All of the sights of the hill and the plain

Fly as thick as driving rain;

And ever again, in the wink of an eye,

Painted stations whistle by.

Here is a child who clambers and scrambles,

All by himself and gathering brambles;

Here is a tramp who stands and gazes;

And here is the green for stringing the daisies!

Here is a cart runaway in the road

Lumping along with man and load;

And here is a mill, and there is a river:

Each a glimpse and gone forever!

 Robert Louis Stevenson

1913

Safe Travels and Happy Thanksgiving!

Photograph: Bob Bardsley

Laura Hutelmyer is the photography coordinator for the Communication and Service Promotion Team and Special Acquisitions Coordinator in Resource Management

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“Very Short Introductions”: Concise Information, Perfect for the Train Ride Home

GIRL TRAIN trThis time of year, every minute counts – especially with finals less than two weeks after we return from Thanksgiving holiday – hashtag: for real, dude! Fortunately, the Library has resources designed to pack a lot of information into a little bit of time. So instead of perusing Buzzfeed on the train ride home, buzz through one or two Very Short Introductions to get a head start on crunch time!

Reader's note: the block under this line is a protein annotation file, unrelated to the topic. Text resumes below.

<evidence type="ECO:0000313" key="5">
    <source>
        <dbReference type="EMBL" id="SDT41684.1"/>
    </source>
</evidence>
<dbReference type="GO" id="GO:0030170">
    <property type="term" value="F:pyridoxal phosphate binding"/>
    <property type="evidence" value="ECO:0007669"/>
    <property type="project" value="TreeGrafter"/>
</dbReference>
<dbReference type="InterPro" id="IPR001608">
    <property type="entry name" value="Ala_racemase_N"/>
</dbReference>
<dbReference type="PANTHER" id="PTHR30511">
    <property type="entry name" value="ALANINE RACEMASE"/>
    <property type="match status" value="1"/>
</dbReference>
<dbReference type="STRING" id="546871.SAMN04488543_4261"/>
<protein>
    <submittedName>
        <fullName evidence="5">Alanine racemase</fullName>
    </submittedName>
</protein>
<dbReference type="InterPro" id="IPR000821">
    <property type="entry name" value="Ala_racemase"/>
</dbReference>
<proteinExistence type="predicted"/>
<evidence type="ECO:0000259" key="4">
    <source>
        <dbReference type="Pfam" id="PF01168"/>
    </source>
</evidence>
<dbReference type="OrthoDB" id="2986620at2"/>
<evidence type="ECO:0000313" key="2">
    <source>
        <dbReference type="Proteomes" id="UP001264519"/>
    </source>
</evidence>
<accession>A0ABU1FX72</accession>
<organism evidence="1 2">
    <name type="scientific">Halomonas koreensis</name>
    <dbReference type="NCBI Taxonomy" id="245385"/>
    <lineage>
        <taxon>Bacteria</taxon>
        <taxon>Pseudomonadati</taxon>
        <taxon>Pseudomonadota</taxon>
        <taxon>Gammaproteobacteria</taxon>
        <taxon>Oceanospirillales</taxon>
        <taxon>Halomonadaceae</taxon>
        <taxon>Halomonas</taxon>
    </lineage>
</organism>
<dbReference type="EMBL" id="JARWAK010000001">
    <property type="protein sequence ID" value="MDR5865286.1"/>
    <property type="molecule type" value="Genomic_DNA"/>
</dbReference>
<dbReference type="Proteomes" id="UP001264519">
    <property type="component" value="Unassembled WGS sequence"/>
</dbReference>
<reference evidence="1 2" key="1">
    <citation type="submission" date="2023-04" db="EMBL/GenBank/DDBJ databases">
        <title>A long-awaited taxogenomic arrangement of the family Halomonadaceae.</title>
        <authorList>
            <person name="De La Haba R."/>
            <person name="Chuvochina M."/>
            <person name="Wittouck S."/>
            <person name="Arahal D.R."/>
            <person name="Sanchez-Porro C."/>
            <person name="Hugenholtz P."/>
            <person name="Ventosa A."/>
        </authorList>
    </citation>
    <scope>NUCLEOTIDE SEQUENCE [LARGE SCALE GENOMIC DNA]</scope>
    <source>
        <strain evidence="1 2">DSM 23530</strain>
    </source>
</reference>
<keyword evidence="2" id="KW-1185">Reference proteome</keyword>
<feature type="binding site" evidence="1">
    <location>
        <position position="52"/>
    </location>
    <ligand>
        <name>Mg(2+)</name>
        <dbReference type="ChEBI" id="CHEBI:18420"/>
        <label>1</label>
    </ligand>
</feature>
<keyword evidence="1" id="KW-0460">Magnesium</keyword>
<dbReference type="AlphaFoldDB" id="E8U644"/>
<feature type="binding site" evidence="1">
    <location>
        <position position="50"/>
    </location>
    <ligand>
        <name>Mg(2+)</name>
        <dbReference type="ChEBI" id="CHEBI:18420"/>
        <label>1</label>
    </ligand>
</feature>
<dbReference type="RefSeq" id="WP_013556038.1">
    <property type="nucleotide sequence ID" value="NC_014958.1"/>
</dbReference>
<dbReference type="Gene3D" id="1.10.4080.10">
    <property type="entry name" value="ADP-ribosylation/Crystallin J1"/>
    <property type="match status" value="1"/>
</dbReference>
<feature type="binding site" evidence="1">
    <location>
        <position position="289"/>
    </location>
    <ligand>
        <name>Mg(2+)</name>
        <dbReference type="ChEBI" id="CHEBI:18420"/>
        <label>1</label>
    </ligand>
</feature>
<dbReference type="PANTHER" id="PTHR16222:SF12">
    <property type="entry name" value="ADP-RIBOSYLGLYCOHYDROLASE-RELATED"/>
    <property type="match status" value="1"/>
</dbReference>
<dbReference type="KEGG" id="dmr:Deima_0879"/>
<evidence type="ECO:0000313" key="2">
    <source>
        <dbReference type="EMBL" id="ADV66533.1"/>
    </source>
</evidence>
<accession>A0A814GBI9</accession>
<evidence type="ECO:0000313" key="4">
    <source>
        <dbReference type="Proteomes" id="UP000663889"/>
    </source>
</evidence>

Sometimes we need background information for a speech or project. Maybe, we need to become more familiar with a subject before seeking more, in-depth, scholarly information. Sometimes, we just need a very short introduction. That’s where Oxford University Press’s “Very Short Introductions,” published since 1995, can help. Over 200 of these concise, pithy “pocket-portable introductory lectures” (Guardian Review) covering such topics as archaeology, arts & architecture, biography, business & management, economics & finance history, language & linguistics, law, literature, mathematics & sciences, medicine & health, music, sociology, philosophy, politics, psychology & neuroscience, religion & bibles and the social sciences can be found at Falvey.

merrillepost2